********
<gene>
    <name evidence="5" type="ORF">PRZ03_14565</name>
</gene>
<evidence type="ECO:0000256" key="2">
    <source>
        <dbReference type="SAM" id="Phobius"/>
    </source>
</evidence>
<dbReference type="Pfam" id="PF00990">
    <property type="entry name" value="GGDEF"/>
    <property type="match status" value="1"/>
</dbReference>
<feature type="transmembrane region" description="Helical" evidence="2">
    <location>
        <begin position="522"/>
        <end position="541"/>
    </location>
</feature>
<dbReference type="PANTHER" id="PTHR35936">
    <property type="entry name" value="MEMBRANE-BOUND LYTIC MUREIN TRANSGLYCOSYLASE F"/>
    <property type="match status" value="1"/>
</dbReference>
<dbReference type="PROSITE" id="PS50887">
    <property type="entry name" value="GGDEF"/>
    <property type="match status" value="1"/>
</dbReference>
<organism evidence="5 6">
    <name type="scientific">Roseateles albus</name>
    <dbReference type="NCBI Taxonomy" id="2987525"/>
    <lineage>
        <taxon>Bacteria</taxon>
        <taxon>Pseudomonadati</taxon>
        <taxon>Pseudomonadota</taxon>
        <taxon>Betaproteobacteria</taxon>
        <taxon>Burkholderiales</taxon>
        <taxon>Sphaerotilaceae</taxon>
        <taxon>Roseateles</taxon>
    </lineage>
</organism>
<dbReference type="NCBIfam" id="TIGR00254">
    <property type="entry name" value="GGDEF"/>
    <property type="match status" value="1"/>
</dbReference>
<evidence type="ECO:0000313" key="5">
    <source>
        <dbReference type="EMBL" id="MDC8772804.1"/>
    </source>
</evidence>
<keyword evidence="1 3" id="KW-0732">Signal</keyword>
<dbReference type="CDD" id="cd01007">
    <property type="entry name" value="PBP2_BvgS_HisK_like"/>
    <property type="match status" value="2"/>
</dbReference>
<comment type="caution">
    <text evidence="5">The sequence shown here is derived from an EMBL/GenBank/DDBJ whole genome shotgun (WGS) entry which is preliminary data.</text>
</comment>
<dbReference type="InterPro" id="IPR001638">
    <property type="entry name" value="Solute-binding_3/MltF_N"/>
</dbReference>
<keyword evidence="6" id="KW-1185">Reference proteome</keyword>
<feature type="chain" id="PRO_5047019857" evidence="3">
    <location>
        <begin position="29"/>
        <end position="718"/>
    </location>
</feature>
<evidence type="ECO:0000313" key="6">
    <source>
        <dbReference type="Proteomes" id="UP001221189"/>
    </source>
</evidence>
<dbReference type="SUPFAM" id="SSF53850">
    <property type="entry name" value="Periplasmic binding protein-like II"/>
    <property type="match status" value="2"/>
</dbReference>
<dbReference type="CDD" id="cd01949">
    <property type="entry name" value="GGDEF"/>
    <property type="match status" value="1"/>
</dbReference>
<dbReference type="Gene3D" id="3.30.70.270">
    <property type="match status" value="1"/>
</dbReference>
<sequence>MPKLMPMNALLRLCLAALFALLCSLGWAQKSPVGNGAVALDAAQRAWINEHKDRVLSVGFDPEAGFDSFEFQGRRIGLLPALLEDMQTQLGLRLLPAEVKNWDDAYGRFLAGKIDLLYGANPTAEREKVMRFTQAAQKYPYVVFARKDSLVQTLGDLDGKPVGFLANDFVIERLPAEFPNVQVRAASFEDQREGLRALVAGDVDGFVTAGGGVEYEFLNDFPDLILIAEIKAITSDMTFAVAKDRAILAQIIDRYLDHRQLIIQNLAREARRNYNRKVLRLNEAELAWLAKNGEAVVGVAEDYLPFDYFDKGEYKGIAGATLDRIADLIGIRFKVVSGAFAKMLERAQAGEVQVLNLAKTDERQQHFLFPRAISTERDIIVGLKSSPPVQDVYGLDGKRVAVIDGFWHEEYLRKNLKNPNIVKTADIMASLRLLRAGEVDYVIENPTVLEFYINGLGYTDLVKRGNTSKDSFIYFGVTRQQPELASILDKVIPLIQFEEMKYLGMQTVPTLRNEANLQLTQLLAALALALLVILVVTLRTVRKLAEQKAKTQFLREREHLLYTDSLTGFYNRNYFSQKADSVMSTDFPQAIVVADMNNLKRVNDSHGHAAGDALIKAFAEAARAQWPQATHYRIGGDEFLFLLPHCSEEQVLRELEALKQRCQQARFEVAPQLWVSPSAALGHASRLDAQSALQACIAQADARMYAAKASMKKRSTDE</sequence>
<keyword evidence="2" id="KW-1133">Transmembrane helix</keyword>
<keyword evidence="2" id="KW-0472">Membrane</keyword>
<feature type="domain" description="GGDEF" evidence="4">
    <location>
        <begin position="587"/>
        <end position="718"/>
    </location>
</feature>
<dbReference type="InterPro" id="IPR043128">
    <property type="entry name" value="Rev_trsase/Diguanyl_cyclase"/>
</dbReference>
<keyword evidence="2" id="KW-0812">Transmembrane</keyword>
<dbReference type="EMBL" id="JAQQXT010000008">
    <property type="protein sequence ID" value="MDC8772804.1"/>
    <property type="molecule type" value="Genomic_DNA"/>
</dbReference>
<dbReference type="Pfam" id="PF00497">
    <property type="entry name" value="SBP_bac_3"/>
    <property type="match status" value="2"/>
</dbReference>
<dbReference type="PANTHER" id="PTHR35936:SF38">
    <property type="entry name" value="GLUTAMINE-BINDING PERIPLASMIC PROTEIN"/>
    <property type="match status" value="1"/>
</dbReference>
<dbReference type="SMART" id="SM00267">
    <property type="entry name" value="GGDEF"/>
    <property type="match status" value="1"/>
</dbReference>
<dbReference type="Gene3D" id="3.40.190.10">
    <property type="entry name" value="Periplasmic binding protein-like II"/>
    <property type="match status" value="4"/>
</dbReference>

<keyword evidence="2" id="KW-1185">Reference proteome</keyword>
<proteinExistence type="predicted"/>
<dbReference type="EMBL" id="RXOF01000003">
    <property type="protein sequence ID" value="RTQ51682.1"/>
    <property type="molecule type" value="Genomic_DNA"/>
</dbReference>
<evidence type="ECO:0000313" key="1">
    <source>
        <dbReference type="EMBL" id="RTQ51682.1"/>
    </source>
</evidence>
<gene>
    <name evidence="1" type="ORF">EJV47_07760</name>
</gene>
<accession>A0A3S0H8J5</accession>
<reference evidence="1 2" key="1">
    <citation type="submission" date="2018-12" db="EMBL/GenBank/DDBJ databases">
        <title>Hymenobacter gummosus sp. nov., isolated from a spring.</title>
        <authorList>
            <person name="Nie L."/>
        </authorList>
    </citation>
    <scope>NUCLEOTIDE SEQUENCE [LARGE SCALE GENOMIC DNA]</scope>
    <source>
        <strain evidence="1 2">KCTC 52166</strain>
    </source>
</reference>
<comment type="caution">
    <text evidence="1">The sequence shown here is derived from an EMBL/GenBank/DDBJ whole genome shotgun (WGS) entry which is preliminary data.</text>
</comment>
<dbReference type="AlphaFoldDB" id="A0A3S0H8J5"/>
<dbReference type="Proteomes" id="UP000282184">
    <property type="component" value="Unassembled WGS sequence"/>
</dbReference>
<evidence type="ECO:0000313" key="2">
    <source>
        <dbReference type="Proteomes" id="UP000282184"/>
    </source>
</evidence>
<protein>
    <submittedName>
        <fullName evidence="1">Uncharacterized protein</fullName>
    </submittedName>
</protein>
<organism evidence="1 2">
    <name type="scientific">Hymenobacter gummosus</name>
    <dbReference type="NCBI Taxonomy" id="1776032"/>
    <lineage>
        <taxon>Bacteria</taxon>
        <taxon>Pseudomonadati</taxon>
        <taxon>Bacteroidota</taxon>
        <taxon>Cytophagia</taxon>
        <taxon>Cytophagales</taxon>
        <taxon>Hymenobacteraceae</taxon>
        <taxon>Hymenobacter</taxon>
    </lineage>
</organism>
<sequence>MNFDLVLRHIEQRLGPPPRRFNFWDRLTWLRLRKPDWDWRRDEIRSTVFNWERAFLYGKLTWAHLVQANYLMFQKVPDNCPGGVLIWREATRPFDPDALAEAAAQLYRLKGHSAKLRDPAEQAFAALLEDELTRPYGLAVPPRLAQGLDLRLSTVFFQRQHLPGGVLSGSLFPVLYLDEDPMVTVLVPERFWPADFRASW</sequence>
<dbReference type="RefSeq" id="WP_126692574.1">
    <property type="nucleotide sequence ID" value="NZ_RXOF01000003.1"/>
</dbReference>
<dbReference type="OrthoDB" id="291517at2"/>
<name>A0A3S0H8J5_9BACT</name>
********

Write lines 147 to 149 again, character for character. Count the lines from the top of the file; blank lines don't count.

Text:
<dbReference type="Proteomes" id="UP000282184">
    <property type="component" value="Unassembled WGS sequence"/>
</dbReference>